The Sun’s naming of Leeds stabbing suspect highlights legal anomaly | Media |


The Sun had no compunction in naming the 15-year-old pupil suspected of fatally stabbing teacher Ann Maguire in Leeds. It referred to him in the third paragraph of its main inside article as “the alleged killer”.

The Times said the suspect had been “widely named on social media outlets”, but unlike its Wapping stablemate it did not use his name. However, it gave plenty of clues about his identity in its front-page report by revealing details of his appearance, family and online activity.

Other papers were much more circumspect. The Daily Mirror, for example, stated in print that “the alleged attacker cannot be named for legal reasons”. Oddly, this phrase was not in its online version. The Daily Telegraph stuck to the same traditional formula as the Mirror by refusing to reveal the boy’s identity.

via The Sun’s naming of Leeds stabbing suspect highlights legal anomaly | Media |


Unwitting criminals of the Facebook and Twitter generation – Telegraph


Interesting article on the Telegraph about ignorance of the law when it comes to the internet. Interesting for several reasons. Firstly, it’s clear that the law is an ass in some cases (uploading a bit of shaky video you filmed at a concert: where’s the harm? Not as if your dodgy footage is likely to replace a professionally filmed concert DVD).

Secondly, ignorance of the law is probably widespread, period. Or people say they were ignorant of the law (“I didn’t know it was illegal to take manhole covers and lead from the church roof” etc.), but ignorance of the laws of defamation/libel, and/or incitement etc. is a special case. Journalists would be aware of these legal constraints, but only if you, say, studied the media at school, would you have your awareness of these issues raised.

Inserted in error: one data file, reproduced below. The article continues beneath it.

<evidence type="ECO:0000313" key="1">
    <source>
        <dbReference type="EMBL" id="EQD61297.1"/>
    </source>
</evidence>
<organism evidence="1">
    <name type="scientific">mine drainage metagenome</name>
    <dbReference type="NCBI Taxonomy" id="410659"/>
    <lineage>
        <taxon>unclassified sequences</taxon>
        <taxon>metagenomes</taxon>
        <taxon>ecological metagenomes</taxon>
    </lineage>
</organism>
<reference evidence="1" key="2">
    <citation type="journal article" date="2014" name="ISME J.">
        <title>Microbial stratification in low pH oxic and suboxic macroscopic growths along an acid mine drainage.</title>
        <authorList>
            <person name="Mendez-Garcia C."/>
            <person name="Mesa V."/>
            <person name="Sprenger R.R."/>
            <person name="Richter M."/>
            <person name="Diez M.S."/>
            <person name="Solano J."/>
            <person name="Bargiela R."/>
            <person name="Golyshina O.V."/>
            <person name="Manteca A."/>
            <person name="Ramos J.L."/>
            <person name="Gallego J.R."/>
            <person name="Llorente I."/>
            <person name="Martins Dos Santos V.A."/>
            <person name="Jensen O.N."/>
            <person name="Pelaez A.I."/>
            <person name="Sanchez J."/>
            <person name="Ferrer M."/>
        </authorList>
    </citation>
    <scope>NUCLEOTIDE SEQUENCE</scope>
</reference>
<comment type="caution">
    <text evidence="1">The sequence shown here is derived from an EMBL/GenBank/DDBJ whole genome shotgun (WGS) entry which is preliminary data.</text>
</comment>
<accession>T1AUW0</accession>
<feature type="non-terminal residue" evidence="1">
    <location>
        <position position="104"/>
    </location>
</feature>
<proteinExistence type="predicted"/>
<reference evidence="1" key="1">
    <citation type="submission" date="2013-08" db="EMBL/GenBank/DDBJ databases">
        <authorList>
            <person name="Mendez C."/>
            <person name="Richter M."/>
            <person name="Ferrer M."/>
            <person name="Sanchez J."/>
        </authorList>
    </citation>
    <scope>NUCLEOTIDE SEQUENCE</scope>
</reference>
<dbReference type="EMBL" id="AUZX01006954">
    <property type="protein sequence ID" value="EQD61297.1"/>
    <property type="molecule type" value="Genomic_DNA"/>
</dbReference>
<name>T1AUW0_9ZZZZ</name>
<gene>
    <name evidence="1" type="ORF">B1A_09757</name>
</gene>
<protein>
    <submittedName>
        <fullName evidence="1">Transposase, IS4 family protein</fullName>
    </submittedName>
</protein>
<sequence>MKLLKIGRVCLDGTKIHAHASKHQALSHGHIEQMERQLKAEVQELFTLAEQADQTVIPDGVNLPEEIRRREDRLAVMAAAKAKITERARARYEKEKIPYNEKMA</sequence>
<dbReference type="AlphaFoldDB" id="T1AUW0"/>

But it’s a Mickey Mouse subject, innit?

More than 2,000 internet users, of a range of ages, were asked to chose from a series of scenarios under nine different headings, picking out which would be illegal.

One section asked people to imagine riots were again gripping London and other cities and chose from a series of fictional posting on sites such as Facebook or Twitter to say which would be illegal.

A surprisingly low 64 per cent agreed that the message “I’m going to smash up Clapham Boots, who’s with me?” would be illegal.

Only two thirds could see the danger in posting: “Hey, everyone let’s smash up London Bridge.”

When it came to less stark examples, people were even less cautious.Only 13 per cent could see the legal danger in posting the message “OMG the carnage in London is brilliant!” – a level which fell to as low as eight per cent among 16 to 24-year-olds.

via Unwitting criminals of the Facebook and Twitter generation – Telegraph.

Joanna Yeates murder case puts media coverage in the spotlight | Media | The Observer


Meet “Professor Strange”, aka “The Strange Mr Jefferies”, landlord of the murdered Joanna Yeates and a “suspect peeping Tom” – at least, and in order of quotation, according to the Sun, Daily Mail and Daily Mirror. See pictures of “the blue-rinse bachelor” and read (or watch or listen, because TV and radio are deep into this game, too) what any available neighbours will say about him. Then, make up your own mind…

No: don’t! Indeed, wipe your mind blank and hurry on by, because Dominic Grieve, the attorney general, grows visibly alarmed. “We need to avoid a situation where trials cannot take place or are prejudiced as a result of irrelevant or improper material being published, whether in print form or on the internet, in such a way that a trial becomes impossible,” he warns. In short, the Contempt of Court Act is circling over the media, waiting to smite those who go too far.

via Joanna Yeates murder case puts media coverage in the spotlight | Media | The Observer.

The right to film in public.


Via BoingBoing, I recommend viewing this video of a videographer being hassled by London Community Support Officers. (I can’t embed the video because WordPress doesn’t like the format.) Thank goodness the guy stood up for his rights and forced the officers to stand down. Many other people would have caved, accepting that they were doing something “wrong”, and maybe even have felt guilty about it.

To reiterate: you’re allowed to film/photograph in a public place. It’s not illegal, and there is no reason it should be. No terrorist plot has ever involved the terrorists filming their targets in advance.

There is a petition on the Downing Street web site asking the PM to clarify the law, so that rent-a-cops and over zealous security guards don’t continue to hassle people like this.